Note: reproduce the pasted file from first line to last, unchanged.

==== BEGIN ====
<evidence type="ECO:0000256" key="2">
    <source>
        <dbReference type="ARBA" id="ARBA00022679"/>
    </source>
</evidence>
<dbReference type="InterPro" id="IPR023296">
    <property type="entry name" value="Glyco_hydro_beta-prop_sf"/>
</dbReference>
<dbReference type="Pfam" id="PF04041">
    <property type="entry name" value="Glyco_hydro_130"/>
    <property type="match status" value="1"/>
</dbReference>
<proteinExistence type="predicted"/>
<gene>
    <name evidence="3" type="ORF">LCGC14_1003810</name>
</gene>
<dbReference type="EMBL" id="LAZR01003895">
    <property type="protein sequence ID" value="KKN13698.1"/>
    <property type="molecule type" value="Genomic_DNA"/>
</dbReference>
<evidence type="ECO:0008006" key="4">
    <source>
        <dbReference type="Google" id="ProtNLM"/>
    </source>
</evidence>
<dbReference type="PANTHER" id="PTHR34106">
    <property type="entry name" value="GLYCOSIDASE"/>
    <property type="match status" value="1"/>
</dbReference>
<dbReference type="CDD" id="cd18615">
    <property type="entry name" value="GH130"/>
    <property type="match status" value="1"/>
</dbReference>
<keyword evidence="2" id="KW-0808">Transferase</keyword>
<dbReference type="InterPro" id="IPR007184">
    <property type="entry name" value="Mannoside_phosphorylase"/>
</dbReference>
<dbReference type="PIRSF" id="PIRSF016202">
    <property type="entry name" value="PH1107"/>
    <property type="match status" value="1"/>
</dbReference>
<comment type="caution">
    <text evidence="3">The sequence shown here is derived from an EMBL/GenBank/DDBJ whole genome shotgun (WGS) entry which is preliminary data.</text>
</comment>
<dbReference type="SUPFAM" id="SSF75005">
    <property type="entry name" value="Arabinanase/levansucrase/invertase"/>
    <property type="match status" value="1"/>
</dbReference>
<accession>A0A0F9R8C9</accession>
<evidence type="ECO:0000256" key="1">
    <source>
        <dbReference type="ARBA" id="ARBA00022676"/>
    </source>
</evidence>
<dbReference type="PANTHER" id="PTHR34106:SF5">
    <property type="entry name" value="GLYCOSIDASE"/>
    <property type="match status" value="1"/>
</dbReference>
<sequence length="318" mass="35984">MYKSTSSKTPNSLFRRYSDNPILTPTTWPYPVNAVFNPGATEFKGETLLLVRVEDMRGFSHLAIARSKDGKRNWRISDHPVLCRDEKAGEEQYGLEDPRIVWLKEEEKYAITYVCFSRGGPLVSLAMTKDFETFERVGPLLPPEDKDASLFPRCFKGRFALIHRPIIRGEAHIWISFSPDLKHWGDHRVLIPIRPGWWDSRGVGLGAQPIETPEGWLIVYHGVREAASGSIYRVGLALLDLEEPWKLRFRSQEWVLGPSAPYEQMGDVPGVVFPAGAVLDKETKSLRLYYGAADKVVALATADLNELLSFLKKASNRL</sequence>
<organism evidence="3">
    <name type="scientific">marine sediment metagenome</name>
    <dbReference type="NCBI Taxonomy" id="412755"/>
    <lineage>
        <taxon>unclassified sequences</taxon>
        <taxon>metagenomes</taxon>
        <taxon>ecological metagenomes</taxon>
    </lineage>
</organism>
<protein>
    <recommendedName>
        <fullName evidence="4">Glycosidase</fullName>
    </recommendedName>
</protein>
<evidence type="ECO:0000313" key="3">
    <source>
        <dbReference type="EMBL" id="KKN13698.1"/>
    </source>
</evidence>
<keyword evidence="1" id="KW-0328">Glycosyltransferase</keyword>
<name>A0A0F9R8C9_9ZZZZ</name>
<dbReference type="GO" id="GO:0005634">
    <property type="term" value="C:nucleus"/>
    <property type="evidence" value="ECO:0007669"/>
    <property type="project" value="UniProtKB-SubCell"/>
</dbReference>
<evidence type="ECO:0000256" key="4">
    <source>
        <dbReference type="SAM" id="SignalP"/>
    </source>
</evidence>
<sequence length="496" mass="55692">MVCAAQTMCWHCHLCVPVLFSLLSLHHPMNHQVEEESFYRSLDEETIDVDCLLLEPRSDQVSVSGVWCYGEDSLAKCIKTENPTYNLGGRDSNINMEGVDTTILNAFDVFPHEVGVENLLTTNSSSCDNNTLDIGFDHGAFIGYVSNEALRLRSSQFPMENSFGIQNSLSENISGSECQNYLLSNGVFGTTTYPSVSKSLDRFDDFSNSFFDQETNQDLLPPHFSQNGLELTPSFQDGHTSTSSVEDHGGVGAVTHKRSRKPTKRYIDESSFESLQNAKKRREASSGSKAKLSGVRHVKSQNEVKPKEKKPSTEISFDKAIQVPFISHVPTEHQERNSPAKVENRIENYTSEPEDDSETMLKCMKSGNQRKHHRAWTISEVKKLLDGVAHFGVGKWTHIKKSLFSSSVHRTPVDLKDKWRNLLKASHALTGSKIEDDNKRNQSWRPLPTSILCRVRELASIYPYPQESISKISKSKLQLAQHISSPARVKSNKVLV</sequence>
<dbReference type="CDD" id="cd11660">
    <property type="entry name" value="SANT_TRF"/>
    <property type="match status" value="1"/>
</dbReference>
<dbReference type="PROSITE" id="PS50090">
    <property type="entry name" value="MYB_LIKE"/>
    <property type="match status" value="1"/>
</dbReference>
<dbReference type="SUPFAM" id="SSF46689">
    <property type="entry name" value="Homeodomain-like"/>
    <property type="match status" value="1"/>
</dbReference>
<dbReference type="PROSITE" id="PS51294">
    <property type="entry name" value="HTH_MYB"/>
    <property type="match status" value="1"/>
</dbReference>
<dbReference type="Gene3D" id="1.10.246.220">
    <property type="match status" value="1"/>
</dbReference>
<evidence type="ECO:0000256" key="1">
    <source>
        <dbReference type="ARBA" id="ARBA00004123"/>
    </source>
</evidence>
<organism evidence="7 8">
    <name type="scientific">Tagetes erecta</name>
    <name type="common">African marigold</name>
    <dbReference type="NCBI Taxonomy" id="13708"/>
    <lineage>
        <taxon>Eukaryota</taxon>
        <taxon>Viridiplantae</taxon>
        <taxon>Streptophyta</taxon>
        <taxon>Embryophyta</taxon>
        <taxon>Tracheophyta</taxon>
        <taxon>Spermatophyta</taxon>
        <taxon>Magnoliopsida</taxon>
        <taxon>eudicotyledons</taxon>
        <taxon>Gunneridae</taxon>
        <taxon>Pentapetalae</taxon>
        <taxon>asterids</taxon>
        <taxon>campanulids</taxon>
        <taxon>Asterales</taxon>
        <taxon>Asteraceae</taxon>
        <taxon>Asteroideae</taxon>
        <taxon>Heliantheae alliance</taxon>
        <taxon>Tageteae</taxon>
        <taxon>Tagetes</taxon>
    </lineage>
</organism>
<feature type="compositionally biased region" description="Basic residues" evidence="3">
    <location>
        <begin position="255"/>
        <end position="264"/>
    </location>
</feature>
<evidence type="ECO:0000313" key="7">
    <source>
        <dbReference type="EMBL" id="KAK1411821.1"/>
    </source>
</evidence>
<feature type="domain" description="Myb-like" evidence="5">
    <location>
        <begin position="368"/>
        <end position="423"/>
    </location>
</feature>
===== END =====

<evidence type="ECO:0000256" key="2">
    <source>
        <dbReference type="ARBA" id="ARBA00022679"/>
    </source>
</evidence>
<dbReference type="InterPro" id="IPR023296">
    <property type="entry name" value="Glyco_hydro_beta-prop_sf"/>
</dbReference>
<dbReference type="Pfam" id="PF04041">
    <property type="entry name" value="Glyco_hydro_130"/>
    <property type="match status" value="1"/>
</dbReference>
<proteinExistence type="predicted"/>
<gene>
    <name evidence="3" type="ORF">LCGC14_1003810</name>
</gene>
<dbReference type="EMBL" id="LAZR01003895">
    <property type="protein sequence ID" value="KKN13698.1"/>
    <property type="molecule type" value="Genomic_DNA"/>
</dbReference>
<evidence type="ECO:0008006" key="4">
    <source>
        <dbReference type="Google" id="ProtNLM"/>
    </source>
</evidence>
<dbReference type="PANTHER" id="PTHR34106">
    <property type="entry name" value="GLYCOSIDASE"/>
    <property type="match status" value="1"/>
</dbReference>
<dbReference type="CDD" id="cd18615">
    <property type="entry name" value="GH130"/>
    <property type="match status" value="1"/>
</dbReference>
<keyword evidence="2" id="KW-0808">Transferase</keyword>
<dbReference type="InterPro" id="IPR007184">
    <property type="entry name" value="Mannoside_phosphorylase"/>
</dbReference>
<dbReference type="PIRSF" id="PIRSF016202">
    <property type="entry name" value="PH1107"/>
    <property type="match status" value="1"/>
</dbReference>
<comment type="caution">
    <text evidence="3">The sequence shown here is derived from an EMBL/GenBank/DDBJ whole genome shotgun (WGS) entry which is preliminary data.</text>
</comment>
<dbReference type="SUPFAM" id="SSF75005">
    <property type="entry name" value="Arabinanase/levansucrase/invertase"/>
    <property type="match status" value="1"/>
</dbReference>
<accession>A0A0F9R8C9</accession>
<evidence type="ECO:0000256" key="1">
    <source>
        <dbReference type="ARBA" id="ARBA00022676"/>
    </source>
</evidence>
<dbReference type="PANTHER" id="PTHR34106:SF5">
    <property type="entry name" value="GLYCOSIDASE"/>
    <property type="match status" value="1"/>
</dbReference>
<sequence length="318" mass="35984">MYKSTSSKTPNSLFRRYSDNPILTPTTWPYPVNAVFNPGATEFKGETLLLVRVEDMRGFSHLAIARSKDGKRNWRISDHPVLCRDEKAGEEQYGLEDPRIVWLKEEEKYAITYVCFSRGGPLVSLAMTKDFETFERVGPLLPPEDKDASLFPRCFKGRFALIHRPIIRGEAHIWISFSPDLKHWGDHRVLIPIRPGWWDSRGVGLGAQPIETPEGWLIVYHGVREAASGSIYRVGLALLDLEEPWKLRFRSQEWVLGPSAPYEQMGDVPGVVFPAGAVLDKETKSLRLYYGAADKVVALATADLNELLSFLKKASNRL</sequence>
<organism evidence="3">
    <name type="scientific">marine sediment metagenome</name>
    <dbReference type="NCBI Taxonomy" id="412755"/>
    <lineage>
        <taxon>unclassified sequences</taxon>
        <taxon>metagenomes</taxon>
        <taxon>ecological metagenomes</taxon>
    </lineage>
</organism>
<protein>
    <recommendedName>
        <fullName evidence="4">Glycosidase</fullName>
    </recommendedName>
</protein>
<evidence type="ECO:0000313" key="3">
    <source>
        <dbReference type="EMBL" id="KKN13698.1"/>
    </source>
</evidence>
<keyword evidence="1" id="KW-0328">Glycosyltransferase</keyword>
<name>A0A0F9R8C9_9ZZZZ</name>
<dbReference type="GO" id="GO:0005634">
    <property type="term" value="C:nucleus"/>
    <property type="evidence" value="ECO:0007669"/>
    <property type="project" value="UniProtKB-SubCell"/>
</dbReference>
<evidence type="ECO:0000256" key="4">
    <source>
        <dbReference type="SAM" id="SignalP"/>
    </source>
</evidence>
<sequence length="496" mass="55692">MVCAAQTMCWHCHLCVPVLFSLLSLHHPMNHQVEEESFYRSLDEETIDVDCLLLEPRSDQVSVSGVWCYGEDSLAKCIKTENPTYNLGGRDSNINMEGVDTTILNAFDVFPHEVGVENLLTTNSSSCDNNTLDIGFDHGAFIGYVSNEALRLRSSQFPMENSFGIQNSLSENISGSECQNYLLSNGVFGTTTYPSVSKSLDRFDDFSNSFFDQETNQDLLPPHFSQNGLELTPSFQDGHTSTSSVEDHGGVGAVTHKRSRKPTKRYIDESSFESLQNAKKRREASSGSKAKLSGVRHVKSQNEVKPKEKKPSTEISFDKAIQVPFISHVPTEHQERNSPAKVENRIENYTSEPEDDSETMLKCMKSGNQRKHHRAWTISEVKKLLDGVAHFGVGKWTHIKKSLFSSSVHRTPVDLKDKWRNLLKASHALTGSKIEDDNKRNQSWRPLPTSILCRVRELASIYPYPQESISKISKSKLQLAQHISSPARVKSNKVLV</sequence>
<dbReference type="CDD" id="cd11660">
    <property type="entry name" value="SANT_TRF"/>
    <property type="match status" value="1"/>
</dbReference>
<dbReference type="PROSITE" id="PS50090">
    <property type="entry name" value="MYB_LIKE"/>
    <property type="match status" value="1"/>
</dbReference>
<dbReference type="SUPFAM" id="SSF46689">
    <property type="entry name" value="Homeodomain-like"/>
    <property type="match status" value="1"/>
</dbReference>
<dbReference type="PROSITE" id="PS51294">
    <property type="entry name" value="HTH_MYB"/>
    <property type="match status" value="1"/>
</dbReference>
<dbReference type="Gene3D" id="1.10.246.220">
    <property type="match status" value="1"/>
</dbReference>
<evidence type="ECO:0000256" key="1">
    <source>
        <dbReference type="ARBA" id="ARBA00004123"/>
    </source>
</evidence>
<organism evidence="7 8">
    <name type="scientific">Tagetes erecta</name>
    <name type="common">African marigold</name>
    <dbReference type="NCBI Taxonomy" id="13708"/>
    <lineage>
        <taxon>Eukaryota</taxon>
        <taxon>Viridiplantae</taxon>
        <taxon>Streptophyta</taxon>
        <taxon>Embryophyta</taxon>
        <taxon>Tracheophyta</taxon>
        <taxon>Spermatophyta</taxon>
        <taxon>Magnoliopsida</taxon>
        <taxon>eudicotyledons</taxon>
        <taxon>Gunneridae</taxon>
        <taxon>Pentapetalae</taxon>
        <taxon>asterids</taxon>
        <taxon>campanulids</taxon>
        <taxon>Asterales</taxon>
        <taxon>Asteraceae</taxon>
        <taxon>Asteroideae</taxon>
        <taxon>Heliantheae alliance</taxon>
        <taxon>Tageteae</taxon>
        <taxon>Tagetes</taxon>
    </lineage>
</organism>
<feature type="compositionally biased region" description="Basic residues" evidence="3">
    <location>
        <begin position="255"/>
        <end position="264"/>
    </location>
</feature>
<evidence type="ECO:0000313" key="7">
    <source>
        <dbReference type="EMBL" id="KAK1411821.1"/>
    </source>
</evidence>
<feature type="domain" description="Myb-like" evidence="5">
    <location>
        <begin position="368"/>
        <end position="423"/>
    </location>
</feature>